How Will Artificial Intelligence Change Law Schools?


Beyond the classroom curriculum, many law schools are designing experiential modes of introducing law students to artificial intelligence. At Georgia State University School of Law, for instance, the Legal Analytics and Innovation Initiative gives law students a chance to collaborate closely with computer science and business students at the same university to design complex technologies that solve previously unsolvable legal problems (such as predicting to a high degree of accuracy how a particular judge will rule in cases defined by a large set of parameters). This kind of work not only has the potential to be a flow-through to the legal practitioner space, but could over time become a mechanism for law schools to "spin out" the kinds of revenue-generating start-up businesses that are a common facet of life science departments at research universities. These programs have also been shown (according to the programs' own statistics) to help law students land jobs at higher rates than the overall student body, no doubt because the intersection of technology and law is a rare and valuable skillset in the eyes of employers.

Machine learning helps Northside track insurance payments


Northside Hospital in Atlanta is adopting machine learning technology to enable the organization to predict when insurance companies will end payments. The new technology it's using is from The SSI Group, which is providing technology that aggregates all remittance data coming through its clearinghouse to make the predictions. The goal is to enable providers that manually build their own spreadsheets to predict payments to use the SSI technology to determine when they can expect to get paid, down to the day and time, according to the vendor. "Without predictive analytics, hospitals and other providers are left guessing when they will receive payments," says Eric Nilsson, chief technology officer at SSI. Using analytics, SSI can give greater visibility on the payment of institutional, professional, in-patient and out-patient claims.

ML-Driven DevOps: Should You Really Marry the Two? - Squadex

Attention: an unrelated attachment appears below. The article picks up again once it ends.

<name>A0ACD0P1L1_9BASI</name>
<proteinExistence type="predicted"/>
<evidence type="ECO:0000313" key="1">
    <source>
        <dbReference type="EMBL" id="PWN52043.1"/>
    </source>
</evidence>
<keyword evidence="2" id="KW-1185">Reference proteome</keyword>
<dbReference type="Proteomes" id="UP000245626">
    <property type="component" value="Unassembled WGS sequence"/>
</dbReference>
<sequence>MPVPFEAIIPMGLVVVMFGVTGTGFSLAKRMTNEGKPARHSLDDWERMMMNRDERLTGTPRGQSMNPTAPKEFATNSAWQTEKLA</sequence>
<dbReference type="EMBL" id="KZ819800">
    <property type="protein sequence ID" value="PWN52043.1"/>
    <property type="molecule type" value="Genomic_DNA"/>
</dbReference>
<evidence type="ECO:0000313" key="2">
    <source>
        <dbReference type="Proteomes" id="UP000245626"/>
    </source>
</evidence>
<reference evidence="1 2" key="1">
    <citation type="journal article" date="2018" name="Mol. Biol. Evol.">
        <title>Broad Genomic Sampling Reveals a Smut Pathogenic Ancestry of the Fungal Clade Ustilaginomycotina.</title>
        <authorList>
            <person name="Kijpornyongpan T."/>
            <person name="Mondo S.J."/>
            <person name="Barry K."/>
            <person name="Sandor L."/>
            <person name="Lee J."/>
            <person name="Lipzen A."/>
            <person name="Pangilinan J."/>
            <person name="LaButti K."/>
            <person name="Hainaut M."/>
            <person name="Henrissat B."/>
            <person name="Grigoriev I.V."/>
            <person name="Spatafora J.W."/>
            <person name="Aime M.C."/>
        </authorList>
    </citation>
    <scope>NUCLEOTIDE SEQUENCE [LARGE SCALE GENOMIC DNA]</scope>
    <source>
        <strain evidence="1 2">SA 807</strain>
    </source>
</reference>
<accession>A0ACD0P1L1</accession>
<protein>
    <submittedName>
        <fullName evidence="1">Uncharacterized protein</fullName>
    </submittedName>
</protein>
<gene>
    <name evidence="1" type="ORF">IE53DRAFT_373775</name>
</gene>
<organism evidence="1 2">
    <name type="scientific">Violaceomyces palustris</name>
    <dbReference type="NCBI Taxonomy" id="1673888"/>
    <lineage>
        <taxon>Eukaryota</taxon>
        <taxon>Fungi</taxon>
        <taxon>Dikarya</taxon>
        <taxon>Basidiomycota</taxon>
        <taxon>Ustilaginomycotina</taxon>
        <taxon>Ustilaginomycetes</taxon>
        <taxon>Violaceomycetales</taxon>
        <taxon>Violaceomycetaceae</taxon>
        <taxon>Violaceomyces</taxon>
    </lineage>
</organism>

The story of Artificial Intelligence (AI) and Machine Learning (ML) is all about hope and hype. On the one hand, there's a technology that promises to revolutionize fields as diverse as agriculture, manufacturing, education, and healthcare. On the other, there's so much media attention that it gets impossible to cut through the hype and, proverbially speaking, separate the wheat from the chaff. And though making heads or tails of it all is difficult, DevOps is for sure poised to capitalize on the opportunities that AI and ML offer, such as automation of tasks, data analysis, and improvement of efficiency. DevOps generates tons of data.

Deep learning for detecting inappropriate content in text


Today, there are a large number of online discussion fora on the internet which are meant for users to express, discuss and exchange their views and opinions on various topics. In such fora, it has been often observed that user conversations sometimes quickly derail and become inappropriate such as hurling abuses, passing rude and discourteous comments on individuals or certain groups/communities. Similarly, some virtual agents or bots have also been found to respond back to users with inappropriate messages. As a result, inappropriate messages or comments are turning into an online menace slowly degrading the effectiveness of user experiences. Hence, automatic detection and filtering of such inappropriate language has become an important problem for improving the quality of conversations with users as well as virtual agents.

Zendesk Expands Integration Access to Answer Bot


Zendesk, customer service and engagement solutions provider, recently introduced the expansion of its Answer Bot product. Answer Bot is a machine learning tool that helps customers find answers for themselves. It pulls data from the Zendesk Guide knowledge base and suggests articles to help customers solve problems on their own. Answer Bot has been around for a few years. However, Zendesk is expanding the service through integration capabilities through API, SDK, Web Widget, and forms (both email and web).